Addiction has increased in prevalence in modern society, impacting communities of all sizes and economic statuses. With the widespread impact, there are a number of reasons why it’s important to have local resources available for treatment.
One of the first and most obvious reasons might be convenience. Patients seeking outpatient treatment or ongoing after-care support are more likely to continue treatments if they are convenient. It’s difficult enough to seek treatment without additional barriers such as a long commute, inconvenient schedules, or transportation issues.
Another key consideration is culture. Whether a client is from a small rural community or a large urban environment, they want to feel understood. They want to look around the room and see familiarity, to feel that they are understood and accepted.
Table of Contents
- Understanding Addiction: A Brief Overview
- The Addiction Landscape in St. Louis
- Treatment Modalities Available
- Community Resources and Support Groups
- The Importance of Aftercare
- Funding and Insurance Considerations
- Additional Resources
Understanding Addiction: A Brief Overview
There are a few different definitions of addiction, and some may argue there’s a difference between addiction and dependence, between mental and physical dependence. In practical terms, however, addiction refers to being mentally and/or physically dependent on a substance or behavior and unable to stop the usage or behavior.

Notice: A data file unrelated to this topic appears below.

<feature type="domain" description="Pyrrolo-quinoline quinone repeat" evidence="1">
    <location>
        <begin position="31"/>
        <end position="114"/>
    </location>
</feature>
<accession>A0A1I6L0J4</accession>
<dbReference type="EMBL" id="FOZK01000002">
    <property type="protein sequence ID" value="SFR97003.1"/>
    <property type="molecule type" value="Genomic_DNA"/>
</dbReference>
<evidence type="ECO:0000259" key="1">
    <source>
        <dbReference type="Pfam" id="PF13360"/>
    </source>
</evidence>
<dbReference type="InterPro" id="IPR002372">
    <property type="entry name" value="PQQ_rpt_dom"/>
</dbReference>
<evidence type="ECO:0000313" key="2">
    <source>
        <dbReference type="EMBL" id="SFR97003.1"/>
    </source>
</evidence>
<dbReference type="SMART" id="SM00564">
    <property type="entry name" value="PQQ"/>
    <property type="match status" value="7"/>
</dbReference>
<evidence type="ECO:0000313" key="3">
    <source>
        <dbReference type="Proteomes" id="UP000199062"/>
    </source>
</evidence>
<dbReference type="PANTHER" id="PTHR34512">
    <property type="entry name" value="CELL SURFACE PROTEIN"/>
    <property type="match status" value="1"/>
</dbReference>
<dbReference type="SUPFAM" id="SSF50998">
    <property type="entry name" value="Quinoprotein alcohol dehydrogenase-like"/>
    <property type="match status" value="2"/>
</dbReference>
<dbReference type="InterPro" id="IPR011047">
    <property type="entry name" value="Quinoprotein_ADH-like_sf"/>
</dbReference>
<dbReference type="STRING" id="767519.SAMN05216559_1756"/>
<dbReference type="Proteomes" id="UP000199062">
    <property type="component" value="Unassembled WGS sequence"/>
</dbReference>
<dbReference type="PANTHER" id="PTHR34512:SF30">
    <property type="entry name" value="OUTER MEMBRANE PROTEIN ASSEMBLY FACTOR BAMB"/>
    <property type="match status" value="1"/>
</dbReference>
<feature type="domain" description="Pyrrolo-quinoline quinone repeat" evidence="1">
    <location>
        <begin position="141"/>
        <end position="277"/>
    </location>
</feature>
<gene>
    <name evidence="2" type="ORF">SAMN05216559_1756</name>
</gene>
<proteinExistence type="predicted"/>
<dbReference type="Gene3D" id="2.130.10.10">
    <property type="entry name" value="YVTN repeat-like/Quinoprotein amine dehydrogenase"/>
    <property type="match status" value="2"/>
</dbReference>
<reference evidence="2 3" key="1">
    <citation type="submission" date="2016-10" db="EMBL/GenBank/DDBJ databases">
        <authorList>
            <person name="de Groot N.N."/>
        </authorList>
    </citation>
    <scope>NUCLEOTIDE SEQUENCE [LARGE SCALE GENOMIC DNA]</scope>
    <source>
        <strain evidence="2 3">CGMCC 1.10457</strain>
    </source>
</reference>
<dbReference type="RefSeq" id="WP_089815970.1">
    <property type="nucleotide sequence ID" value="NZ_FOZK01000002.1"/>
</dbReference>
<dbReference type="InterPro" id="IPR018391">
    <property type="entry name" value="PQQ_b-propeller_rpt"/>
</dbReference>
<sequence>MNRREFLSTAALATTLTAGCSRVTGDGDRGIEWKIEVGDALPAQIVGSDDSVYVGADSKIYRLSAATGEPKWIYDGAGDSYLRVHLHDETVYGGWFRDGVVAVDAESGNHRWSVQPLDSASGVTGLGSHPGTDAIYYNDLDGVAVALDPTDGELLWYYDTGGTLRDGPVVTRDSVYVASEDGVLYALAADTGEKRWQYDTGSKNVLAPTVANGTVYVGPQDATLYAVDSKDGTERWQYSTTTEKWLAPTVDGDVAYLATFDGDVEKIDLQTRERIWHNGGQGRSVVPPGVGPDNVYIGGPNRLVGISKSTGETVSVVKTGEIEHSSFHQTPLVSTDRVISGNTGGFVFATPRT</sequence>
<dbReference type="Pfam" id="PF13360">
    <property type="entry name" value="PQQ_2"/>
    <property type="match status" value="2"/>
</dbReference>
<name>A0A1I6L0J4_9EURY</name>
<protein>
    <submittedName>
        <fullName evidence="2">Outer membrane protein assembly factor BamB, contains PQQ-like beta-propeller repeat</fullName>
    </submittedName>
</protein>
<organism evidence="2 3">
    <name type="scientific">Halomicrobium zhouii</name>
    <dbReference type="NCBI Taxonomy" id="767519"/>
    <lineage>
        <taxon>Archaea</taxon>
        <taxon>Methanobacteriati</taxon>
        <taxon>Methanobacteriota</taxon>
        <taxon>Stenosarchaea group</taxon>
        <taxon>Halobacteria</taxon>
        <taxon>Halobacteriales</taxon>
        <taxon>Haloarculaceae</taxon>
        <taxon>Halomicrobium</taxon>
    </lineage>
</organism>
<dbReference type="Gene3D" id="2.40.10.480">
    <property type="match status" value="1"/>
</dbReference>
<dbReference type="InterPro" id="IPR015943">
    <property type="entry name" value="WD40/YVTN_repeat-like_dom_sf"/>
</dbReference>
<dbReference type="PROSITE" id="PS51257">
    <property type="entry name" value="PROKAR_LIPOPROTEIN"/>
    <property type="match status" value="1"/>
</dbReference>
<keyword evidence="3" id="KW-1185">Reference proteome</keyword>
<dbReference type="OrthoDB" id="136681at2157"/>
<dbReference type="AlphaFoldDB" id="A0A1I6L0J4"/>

Substance addiction examples include alcohol, nicotine, cocaine, heroin, opiates, marijuana, or other street or prescription drugs. Behavioral addictions could include kleptomania, sexual addictions, gambling, risk seeking, compulsive shopping, self harming, or internet addictions.
Regardless of whether the addiction is behavioral or substance related, there are many similar impacts and costs. Any addictions can cost money, whether it’s the cost to buy drugs, attorney and court fees, lost jobs, gambling losses, or shopping sprees. There’s also an emotional cost, such as damage to relationships or reducing self esteem and self worth.
The Addiction Landscape in St. Louis
In 2022, the St. Louis area was reported to have approximately 9.5 percent of the population, or 219,000 people over the age of 12, with a substance use disorder. This is slightly higher than the overall Missouri rates, but on par with national levels. Between the years of 2016 and 2020, there were an estimated 315 substance-related deaths in St. Louis County alone, with rates increasing.